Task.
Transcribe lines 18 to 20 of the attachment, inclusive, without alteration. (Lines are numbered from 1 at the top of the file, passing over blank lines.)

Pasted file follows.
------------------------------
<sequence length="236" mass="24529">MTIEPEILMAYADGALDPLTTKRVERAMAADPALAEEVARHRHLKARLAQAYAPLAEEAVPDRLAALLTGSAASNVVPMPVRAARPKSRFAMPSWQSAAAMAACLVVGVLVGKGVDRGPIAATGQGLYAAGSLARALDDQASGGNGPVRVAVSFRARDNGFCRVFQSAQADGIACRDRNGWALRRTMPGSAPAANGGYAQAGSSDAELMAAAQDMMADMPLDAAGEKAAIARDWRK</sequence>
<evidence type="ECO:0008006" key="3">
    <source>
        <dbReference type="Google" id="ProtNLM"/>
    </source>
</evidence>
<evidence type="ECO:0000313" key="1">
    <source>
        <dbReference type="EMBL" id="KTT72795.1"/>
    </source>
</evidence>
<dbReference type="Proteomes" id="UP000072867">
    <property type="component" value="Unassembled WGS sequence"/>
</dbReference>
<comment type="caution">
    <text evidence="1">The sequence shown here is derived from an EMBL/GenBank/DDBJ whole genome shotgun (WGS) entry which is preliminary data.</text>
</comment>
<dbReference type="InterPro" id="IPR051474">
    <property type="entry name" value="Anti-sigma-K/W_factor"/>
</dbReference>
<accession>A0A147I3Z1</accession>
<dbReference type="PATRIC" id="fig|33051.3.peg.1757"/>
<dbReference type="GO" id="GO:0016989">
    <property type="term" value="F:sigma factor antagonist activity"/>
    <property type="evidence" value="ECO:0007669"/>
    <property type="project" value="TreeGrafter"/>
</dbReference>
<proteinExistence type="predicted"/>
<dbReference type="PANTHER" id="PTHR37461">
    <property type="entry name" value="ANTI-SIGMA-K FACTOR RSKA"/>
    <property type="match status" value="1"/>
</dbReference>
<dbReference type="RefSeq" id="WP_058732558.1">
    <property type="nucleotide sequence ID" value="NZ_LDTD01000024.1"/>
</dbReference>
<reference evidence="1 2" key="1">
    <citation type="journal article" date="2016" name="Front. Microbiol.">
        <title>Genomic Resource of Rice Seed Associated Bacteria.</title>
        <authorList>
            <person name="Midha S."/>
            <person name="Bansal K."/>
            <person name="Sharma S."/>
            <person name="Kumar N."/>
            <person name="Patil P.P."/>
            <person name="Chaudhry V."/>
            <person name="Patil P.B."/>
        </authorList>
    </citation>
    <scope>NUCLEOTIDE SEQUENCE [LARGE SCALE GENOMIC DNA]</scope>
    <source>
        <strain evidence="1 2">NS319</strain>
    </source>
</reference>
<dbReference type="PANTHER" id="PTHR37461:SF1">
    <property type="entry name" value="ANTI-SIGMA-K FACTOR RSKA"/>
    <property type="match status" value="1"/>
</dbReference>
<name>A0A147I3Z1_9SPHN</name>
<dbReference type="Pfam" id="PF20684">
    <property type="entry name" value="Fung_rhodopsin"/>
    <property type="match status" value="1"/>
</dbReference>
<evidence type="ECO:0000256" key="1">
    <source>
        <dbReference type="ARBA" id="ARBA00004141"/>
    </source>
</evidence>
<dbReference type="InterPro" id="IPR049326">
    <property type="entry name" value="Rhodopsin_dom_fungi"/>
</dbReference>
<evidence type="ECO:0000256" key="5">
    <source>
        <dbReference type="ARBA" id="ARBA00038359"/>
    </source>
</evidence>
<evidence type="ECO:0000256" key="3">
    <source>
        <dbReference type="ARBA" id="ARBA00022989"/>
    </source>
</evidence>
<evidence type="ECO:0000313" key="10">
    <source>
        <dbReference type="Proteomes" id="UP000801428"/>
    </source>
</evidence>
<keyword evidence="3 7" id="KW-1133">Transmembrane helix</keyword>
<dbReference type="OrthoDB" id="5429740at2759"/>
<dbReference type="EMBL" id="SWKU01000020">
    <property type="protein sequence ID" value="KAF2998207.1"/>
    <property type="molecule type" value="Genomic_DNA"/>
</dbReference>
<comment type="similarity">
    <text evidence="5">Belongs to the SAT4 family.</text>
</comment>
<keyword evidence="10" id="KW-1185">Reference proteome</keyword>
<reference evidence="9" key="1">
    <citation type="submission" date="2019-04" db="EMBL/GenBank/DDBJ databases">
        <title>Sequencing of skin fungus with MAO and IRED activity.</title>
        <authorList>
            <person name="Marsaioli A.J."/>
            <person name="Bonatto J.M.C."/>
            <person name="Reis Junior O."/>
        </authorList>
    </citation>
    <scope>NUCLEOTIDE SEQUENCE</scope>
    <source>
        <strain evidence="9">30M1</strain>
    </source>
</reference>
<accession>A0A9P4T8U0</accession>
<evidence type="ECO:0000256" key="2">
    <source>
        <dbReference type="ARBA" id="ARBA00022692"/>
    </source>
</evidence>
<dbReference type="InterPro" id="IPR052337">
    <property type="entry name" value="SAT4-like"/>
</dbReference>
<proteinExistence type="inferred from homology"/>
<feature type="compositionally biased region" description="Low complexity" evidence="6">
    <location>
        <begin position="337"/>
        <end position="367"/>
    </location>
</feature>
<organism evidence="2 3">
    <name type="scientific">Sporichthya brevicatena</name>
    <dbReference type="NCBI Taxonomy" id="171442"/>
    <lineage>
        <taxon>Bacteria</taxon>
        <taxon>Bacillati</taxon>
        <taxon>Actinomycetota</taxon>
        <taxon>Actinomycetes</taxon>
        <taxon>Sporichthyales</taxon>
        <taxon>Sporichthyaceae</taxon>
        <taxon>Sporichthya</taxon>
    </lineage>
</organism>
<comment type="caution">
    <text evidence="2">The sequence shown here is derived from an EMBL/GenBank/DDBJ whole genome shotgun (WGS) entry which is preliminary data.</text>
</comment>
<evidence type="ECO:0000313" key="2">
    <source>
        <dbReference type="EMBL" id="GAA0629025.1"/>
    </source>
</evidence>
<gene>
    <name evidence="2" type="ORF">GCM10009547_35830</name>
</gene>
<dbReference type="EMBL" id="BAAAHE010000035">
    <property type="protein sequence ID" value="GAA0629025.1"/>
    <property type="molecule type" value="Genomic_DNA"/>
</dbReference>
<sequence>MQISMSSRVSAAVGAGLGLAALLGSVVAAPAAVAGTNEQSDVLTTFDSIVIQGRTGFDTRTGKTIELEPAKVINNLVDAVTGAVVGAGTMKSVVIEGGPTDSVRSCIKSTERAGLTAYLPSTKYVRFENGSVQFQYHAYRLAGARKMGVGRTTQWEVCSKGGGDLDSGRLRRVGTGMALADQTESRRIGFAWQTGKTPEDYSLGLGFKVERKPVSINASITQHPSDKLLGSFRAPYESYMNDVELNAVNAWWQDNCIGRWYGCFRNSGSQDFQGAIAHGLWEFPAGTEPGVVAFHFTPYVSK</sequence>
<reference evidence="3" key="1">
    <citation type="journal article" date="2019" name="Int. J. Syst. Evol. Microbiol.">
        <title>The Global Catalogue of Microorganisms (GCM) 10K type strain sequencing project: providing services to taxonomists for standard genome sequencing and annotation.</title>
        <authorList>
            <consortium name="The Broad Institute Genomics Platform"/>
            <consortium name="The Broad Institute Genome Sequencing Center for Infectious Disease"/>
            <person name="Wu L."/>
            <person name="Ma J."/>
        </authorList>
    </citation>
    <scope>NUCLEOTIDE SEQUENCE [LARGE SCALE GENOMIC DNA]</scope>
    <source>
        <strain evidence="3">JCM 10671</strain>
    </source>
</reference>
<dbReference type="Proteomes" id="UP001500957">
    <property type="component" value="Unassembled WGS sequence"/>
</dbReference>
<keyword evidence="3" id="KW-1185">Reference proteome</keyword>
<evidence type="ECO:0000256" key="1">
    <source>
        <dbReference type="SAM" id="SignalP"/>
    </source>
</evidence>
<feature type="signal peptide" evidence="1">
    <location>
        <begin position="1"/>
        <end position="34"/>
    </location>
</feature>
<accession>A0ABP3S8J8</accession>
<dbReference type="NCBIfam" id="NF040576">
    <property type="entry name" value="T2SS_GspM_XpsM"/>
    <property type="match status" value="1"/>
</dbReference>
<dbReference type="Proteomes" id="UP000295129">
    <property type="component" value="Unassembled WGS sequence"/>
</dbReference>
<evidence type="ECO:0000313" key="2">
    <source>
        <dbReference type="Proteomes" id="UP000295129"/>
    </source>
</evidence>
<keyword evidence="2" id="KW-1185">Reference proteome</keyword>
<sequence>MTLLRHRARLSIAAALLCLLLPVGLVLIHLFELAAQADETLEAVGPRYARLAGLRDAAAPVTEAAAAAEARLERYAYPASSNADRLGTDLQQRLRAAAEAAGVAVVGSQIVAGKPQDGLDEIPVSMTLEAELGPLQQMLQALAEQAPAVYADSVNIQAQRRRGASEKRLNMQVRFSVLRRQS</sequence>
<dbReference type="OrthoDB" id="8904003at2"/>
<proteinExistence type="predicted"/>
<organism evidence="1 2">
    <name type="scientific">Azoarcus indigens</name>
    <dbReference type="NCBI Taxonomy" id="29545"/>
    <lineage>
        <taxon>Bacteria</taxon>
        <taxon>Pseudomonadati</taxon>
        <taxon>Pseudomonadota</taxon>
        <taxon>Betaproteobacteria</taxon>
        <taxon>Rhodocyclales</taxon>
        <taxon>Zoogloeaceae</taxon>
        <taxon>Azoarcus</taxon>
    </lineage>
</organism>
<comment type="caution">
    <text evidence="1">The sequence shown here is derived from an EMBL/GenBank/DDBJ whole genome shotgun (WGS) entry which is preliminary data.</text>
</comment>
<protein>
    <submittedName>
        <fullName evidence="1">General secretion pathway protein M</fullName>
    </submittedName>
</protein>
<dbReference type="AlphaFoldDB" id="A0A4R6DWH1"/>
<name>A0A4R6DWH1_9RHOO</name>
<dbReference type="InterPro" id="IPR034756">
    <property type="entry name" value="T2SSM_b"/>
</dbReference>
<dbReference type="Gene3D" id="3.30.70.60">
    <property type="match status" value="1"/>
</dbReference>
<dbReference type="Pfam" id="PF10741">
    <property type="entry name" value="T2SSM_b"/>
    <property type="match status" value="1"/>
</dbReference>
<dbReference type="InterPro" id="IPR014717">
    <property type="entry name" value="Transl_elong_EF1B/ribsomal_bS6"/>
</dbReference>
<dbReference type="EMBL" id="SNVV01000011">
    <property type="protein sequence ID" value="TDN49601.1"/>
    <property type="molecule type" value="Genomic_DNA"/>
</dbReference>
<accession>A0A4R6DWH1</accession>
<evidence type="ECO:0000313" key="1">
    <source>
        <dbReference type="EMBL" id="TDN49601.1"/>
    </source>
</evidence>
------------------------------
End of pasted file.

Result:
<dbReference type="InterPro" id="IPR051474">
    <property type="entry name" value="Anti-sigma-K/W_factor"/>
</dbReference>